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RELIGST 114: Yoga Ancient and Modern

Originating in ancient India, yoga went through many developments over more than 4000 years in India and other parts of Asia. Having migrated to Euro-America in the late nineteenth century, today yoga is everywhere--studios, schools, gyms, malls, resorts, ashrams, retreat centers. It comes in many flavors¿austere, with meditative instructors and Sanskrit chants; stylish, in 105-degree heat, with portable-miked instructors loudly motivating students to go through poses with speed and intensity; niche-crafted to meet the needs of busy professionals, pregnant women, senior citizens, or people with back problems. It may appear as a spiritual path or as a heavily marketed commodity. It generates lawsuits as teachers dispute ownership of certain styles, or as some Americans oppose its teaching yoga in public schools. In the first half of the course we will study the history of yoga in India, reading primary texts composed between about 500 BCE and 1600 CE. In the second half we will learn about yoga's globalization in the last century. Participating in a yoga class is recommended. 2 units of independent study (S-NC) are offered for those who participate in a weekly yoga class and write short reflections on the experience.
Terms: Spr | Units: 4 | UG Reqs: GER:DB-Hum, WAY-A-II, WAY-ED
Instructors: Hess, L. (PI)

RELIGST 115B: Buddhism and Death

Death both transcends cultures and is intimately enmeshed in them. Dying, death, and the afterlife, from a certain perspective, are what the disparate varieties of Buddhist religion would all seem to be about. How does death influence the living? Is there an afterlife? How should one die? What should be done with the body? As we explore these and other issues, we will move between theories and practices, and betweennhistory and current events. Using primary sources, including images, videos, and stories, we will practiceninterpretation of . By studying Buddhism and death both within distinct cultural contexts and as crossculturalnphenomena, students are invited to attend to their own assumptions about death, dying, and thenafterlife.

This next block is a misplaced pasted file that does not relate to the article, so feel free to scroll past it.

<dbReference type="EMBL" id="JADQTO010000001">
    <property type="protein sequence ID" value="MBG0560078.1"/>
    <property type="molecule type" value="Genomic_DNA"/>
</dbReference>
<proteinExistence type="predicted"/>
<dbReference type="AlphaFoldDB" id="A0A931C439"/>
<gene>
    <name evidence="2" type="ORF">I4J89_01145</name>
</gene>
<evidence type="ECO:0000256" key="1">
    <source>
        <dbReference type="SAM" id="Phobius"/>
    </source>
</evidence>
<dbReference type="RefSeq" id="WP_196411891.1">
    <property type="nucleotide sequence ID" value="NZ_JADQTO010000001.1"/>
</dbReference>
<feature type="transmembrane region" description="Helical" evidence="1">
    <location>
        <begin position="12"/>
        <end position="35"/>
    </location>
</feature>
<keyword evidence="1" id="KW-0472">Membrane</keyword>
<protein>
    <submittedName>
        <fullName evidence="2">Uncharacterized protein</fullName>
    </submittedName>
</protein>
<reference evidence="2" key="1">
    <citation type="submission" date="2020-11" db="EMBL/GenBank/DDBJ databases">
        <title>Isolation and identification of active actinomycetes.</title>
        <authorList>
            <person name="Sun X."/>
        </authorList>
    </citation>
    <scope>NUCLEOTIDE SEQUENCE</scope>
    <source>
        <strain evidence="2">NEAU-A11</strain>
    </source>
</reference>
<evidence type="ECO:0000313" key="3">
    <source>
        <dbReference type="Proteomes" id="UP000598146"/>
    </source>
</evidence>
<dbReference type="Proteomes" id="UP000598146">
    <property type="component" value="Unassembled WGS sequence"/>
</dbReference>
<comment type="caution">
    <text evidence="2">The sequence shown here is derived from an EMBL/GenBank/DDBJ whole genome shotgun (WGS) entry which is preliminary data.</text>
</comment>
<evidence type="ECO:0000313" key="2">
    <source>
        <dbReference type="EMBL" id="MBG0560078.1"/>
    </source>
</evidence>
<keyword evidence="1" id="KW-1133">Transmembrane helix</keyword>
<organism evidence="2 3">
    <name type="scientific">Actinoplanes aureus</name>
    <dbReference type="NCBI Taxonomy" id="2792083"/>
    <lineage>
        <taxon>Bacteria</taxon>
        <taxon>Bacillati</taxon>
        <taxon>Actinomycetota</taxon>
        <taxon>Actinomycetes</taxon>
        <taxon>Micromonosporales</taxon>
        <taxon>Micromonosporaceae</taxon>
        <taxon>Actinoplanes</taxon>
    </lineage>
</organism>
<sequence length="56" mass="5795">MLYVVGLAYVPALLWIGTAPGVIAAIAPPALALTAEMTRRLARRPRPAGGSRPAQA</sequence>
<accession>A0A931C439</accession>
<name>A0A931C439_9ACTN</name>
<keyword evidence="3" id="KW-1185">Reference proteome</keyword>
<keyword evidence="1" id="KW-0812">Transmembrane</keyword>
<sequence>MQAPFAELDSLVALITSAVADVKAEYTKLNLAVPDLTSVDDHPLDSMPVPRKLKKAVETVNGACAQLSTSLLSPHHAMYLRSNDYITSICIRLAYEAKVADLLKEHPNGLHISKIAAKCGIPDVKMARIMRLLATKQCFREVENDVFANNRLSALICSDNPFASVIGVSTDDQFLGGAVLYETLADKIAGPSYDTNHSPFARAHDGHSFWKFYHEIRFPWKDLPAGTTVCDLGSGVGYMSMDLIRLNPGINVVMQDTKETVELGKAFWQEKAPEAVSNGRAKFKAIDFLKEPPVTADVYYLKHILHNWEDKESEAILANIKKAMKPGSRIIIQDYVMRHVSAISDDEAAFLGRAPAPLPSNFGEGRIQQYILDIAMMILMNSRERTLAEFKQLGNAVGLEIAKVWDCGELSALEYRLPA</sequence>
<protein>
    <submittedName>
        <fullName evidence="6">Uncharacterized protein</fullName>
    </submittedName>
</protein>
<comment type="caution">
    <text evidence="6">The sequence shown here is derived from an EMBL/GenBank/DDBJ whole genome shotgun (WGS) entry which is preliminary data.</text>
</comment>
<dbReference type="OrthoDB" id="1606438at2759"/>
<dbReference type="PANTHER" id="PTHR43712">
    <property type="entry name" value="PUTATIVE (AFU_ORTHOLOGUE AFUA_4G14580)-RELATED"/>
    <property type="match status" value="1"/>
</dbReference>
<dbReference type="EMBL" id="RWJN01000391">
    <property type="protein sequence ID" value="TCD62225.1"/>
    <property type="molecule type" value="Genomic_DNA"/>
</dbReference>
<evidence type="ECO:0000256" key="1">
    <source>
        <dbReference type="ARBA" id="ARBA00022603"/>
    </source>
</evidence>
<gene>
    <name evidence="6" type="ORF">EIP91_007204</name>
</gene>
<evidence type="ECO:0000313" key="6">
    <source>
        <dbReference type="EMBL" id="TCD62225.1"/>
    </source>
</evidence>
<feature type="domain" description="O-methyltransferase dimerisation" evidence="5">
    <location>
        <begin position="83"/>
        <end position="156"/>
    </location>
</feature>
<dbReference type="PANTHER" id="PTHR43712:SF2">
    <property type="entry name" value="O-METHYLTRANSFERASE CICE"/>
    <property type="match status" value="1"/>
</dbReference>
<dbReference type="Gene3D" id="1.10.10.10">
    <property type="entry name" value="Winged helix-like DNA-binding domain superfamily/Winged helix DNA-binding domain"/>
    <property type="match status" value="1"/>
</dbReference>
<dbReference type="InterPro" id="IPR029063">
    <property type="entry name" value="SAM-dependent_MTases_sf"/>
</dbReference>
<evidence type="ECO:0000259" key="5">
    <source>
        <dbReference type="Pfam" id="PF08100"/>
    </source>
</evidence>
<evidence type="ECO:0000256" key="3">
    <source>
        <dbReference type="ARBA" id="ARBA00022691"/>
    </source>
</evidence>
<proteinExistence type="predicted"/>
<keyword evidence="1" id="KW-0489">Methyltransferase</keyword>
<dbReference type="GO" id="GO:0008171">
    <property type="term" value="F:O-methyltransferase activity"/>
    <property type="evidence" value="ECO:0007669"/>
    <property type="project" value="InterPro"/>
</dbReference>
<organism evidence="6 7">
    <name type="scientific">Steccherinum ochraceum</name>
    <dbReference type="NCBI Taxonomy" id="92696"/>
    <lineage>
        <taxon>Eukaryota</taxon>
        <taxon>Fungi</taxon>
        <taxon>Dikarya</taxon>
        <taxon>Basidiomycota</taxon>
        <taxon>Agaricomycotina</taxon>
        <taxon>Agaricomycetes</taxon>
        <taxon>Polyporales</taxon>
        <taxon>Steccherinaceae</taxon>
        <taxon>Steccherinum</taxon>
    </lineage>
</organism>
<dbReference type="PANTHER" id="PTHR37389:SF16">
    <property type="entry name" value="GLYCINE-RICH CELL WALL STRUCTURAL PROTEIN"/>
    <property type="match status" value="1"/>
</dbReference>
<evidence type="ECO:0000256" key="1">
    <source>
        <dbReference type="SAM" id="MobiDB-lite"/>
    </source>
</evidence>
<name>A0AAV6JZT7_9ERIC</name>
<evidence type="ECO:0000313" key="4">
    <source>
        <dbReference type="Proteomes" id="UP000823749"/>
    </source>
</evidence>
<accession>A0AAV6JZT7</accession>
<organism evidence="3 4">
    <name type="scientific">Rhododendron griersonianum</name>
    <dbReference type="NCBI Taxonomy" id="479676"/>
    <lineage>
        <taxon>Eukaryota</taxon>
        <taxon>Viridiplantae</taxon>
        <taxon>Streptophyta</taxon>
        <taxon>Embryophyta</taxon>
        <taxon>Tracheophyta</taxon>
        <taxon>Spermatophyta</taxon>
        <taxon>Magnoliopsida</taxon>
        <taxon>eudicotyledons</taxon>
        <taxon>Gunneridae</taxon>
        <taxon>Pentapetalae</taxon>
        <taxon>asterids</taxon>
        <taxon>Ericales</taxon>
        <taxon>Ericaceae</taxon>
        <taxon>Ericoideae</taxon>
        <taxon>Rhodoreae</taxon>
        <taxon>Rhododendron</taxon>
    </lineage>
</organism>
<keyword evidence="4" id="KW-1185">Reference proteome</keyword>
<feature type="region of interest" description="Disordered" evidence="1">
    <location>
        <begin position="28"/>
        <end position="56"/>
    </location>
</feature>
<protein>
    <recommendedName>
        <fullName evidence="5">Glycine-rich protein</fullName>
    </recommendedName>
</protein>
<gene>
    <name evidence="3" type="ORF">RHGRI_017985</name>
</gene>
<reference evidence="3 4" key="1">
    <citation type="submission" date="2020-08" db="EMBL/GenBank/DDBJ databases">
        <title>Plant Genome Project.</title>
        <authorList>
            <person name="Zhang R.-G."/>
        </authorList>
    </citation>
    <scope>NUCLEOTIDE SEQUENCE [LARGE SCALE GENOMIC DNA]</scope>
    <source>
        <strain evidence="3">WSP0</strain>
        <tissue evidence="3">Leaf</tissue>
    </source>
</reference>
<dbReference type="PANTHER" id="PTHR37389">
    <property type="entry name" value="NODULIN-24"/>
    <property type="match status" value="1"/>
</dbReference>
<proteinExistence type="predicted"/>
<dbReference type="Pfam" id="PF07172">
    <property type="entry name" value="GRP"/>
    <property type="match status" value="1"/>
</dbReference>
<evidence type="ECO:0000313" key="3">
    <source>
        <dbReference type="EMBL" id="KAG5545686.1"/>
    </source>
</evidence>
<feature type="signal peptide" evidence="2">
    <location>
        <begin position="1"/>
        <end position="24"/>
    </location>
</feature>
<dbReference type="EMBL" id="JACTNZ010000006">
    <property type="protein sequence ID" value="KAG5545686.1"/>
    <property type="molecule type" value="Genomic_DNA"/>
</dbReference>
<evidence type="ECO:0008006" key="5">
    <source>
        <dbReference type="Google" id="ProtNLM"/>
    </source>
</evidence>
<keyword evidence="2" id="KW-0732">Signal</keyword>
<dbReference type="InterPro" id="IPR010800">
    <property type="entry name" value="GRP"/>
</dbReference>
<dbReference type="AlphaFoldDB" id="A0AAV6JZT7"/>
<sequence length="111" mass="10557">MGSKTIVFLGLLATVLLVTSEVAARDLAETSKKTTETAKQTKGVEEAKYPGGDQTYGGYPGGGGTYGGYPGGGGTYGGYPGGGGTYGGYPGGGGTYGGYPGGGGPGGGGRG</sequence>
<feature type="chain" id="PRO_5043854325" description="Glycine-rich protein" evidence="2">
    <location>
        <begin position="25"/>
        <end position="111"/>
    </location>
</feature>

Terms: Spr | Units: 4 | UG Reqs: WAY-A-II, WAY-ED
Instructors: Protass, J. (PI)

RELIGST 117: Christianity in 21st-century America

As the largest religion practiced in the United States, Christianity not only shapes the lives of a large number of its citizens but also impinges on public discourse, policies, and debates. This course investigates the ways in which Christianity in America is changing and what these changes bode for its role in the public and private spheres. Issues include shifting demographics lead to declining numbers in 'mainline' denominations; the polarization of Christian conservatives and religious 'nones'; interfaith toleration and cooperation alongside interreligious conflict; the rise of 'spiritual, not religious' young adults; the effects of immigration; religion and science.
Last offered: Winter 2015 | UG Reqs: GER:DB-Hum, GER:EC-AmerCul, WAY-A-II, WAY-ED

RELIGST 119: Religion, Violence, and Nonviolence

College courses and public events often address "religion and violence"--an important topic, but one-sided. We will study ways in which religious leaders, movements, and discourses have (1) promoted violent conflict, aggression, and oppression; and (2) contributed to nonviolence, peacebuilding, and liberation of the oppressed. An overarching theme will be a view of religions as fields of interpretation. No religion is essentially violent or peaceful; intricately connected to the world around them, religions become what they become through interpretation and action. Each week will have two meetings: one featuring an outstanding guest lecturer and one to discuss the lecture topic, with assigned readings and films. Topics under consideration include: Buddhism and Violence; Dorothy Day and Catholic Nonviolent Resistance to Nuclear Weapons; Just War and Jihad; The Contribution of Negro Spirituals to Liberation; The Quakers: Pacifist Convictions and Activism; Violence/Nonviolence in Jainism; The Role of Christian Faith in M.L. King's Political Work; Spirituality and Religious Peacebuilding. For lecture series with required attendance and written reflections for 2 units, take RELIGST 29.